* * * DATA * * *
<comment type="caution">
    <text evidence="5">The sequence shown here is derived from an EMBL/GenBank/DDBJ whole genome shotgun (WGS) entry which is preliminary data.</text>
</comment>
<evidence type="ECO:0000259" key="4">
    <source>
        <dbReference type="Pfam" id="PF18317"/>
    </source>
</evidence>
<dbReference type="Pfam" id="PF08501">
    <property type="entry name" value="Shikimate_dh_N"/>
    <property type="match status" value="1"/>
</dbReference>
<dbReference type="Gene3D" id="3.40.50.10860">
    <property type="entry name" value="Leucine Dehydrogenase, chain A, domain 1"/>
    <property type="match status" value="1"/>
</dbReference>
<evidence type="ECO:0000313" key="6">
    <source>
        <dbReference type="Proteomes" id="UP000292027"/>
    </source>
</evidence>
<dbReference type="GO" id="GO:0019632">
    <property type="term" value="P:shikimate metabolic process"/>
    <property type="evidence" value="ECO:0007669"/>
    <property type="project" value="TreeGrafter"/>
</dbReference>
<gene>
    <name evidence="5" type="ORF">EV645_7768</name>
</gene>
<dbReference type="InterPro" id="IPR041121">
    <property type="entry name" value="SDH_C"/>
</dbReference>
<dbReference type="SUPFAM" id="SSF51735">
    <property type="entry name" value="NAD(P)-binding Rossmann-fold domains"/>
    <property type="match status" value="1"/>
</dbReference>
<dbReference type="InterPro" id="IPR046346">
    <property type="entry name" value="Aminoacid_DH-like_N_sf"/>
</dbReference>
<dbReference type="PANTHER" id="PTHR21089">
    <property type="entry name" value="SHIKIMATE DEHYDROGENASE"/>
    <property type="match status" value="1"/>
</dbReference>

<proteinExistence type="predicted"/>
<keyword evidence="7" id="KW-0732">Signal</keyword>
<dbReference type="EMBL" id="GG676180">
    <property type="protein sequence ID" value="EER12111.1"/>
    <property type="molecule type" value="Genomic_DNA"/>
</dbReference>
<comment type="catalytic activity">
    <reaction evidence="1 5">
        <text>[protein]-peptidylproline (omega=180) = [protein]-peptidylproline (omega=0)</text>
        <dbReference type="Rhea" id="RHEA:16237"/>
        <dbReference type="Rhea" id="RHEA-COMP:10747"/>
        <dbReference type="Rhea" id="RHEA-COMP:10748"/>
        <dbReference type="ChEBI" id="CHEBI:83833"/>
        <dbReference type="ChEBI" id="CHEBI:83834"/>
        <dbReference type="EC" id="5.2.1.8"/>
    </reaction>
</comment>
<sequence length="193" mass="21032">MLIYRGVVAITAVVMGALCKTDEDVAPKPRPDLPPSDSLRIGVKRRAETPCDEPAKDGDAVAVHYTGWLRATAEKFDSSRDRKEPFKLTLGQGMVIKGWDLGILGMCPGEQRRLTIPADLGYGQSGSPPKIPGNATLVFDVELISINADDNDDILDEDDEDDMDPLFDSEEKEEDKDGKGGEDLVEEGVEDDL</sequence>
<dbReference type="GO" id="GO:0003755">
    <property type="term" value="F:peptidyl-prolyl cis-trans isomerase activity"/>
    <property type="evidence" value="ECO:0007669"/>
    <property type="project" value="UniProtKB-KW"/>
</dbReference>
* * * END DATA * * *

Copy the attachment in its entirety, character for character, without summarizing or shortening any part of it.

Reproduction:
<comment type="caution">
    <text evidence="5">The sequence shown here is derived from an EMBL/GenBank/DDBJ whole genome shotgun (WGS) entry which is preliminary data.</text>
</comment>
<evidence type="ECO:0000259" key="4">
    <source>
        <dbReference type="Pfam" id="PF18317"/>
    </source>
</evidence>
<dbReference type="Pfam" id="PF08501">
    <property type="entry name" value="Shikimate_dh_N"/>
    <property type="match status" value="1"/>
</dbReference>
<dbReference type="Gene3D" id="3.40.50.10860">
    <property type="entry name" value="Leucine Dehydrogenase, chain A, domain 1"/>
    <property type="match status" value="1"/>
</dbReference>
<evidence type="ECO:0000313" key="6">
    <source>
        <dbReference type="Proteomes" id="UP000292027"/>
    </source>
</evidence>
<dbReference type="GO" id="GO:0019632">
    <property type="term" value="P:shikimate metabolic process"/>
    <property type="evidence" value="ECO:0007669"/>
    <property type="project" value="TreeGrafter"/>
</dbReference>
<gene>
    <name evidence="5" type="ORF">EV645_7768</name>
</gene>
<dbReference type="InterPro" id="IPR041121">
    <property type="entry name" value="SDH_C"/>
</dbReference>
<dbReference type="SUPFAM" id="SSF51735">
    <property type="entry name" value="NAD(P)-binding Rossmann-fold domains"/>
    <property type="match status" value="1"/>
</dbReference>
<dbReference type="InterPro" id="IPR046346">
    <property type="entry name" value="Aminoacid_DH-like_N_sf"/>
</dbReference>
<dbReference type="PANTHER" id="PTHR21089">
    <property type="entry name" value="SHIKIMATE DEHYDROGENASE"/>
    <property type="match status" value="1"/>
</dbReference>

<proteinExistence type="predicted"/>
<keyword evidence="7" id="KW-0732">Signal</keyword>
<dbReference type="EMBL" id="GG676180">
    <property type="protein sequence ID" value="EER12111.1"/>
    <property type="molecule type" value="Genomic_DNA"/>
</dbReference>
<comment type="catalytic activity">
    <reaction evidence="1 5">
        <text>[protein]-peptidylproline (omega=180) = [protein]-peptidylproline (omega=0)</text>
        <dbReference type="Rhea" id="RHEA:16237"/>
        <dbReference type="Rhea" id="RHEA-COMP:10747"/>
        <dbReference type="Rhea" id="RHEA-COMP:10748"/>
        <dbReference type="ChEBI" id="CHEBI:83833"/>
        <dbReference type="ChEBI" id="CHEBI:83834"/>
        <dbReference type="EC" id="5.2.1.8"/>
    </reaction>
</comment>
<sequence length="193" mass="21032">MLIYRGVVAITAVVMGALCKTDEDVAPKPRPDLPPSDSLRIGVKRRAETPCDEPAKDGDAVAVHYTGWLRATAEKFDSSRDRKEPFKLTLGQGMVIKGWDLGILGMCPGEQRRLTIPADLGYGQSGSPPKIPGNATLVFDVELISINADDNDDILDEDDEDDMDPLFDSEEKEEDKDGKGGEDLVEEGVEDDL</sequence>
<dbReference type="GO" id="GO:0003755">
    <property type="term" value="F:peptidyl-prolyl cis-trans isomerase activity"/>
    <property type="evidence" value="ECO:0007669"/>
    <property type="project" value="UniProtKB-KW"/>
</dbReference>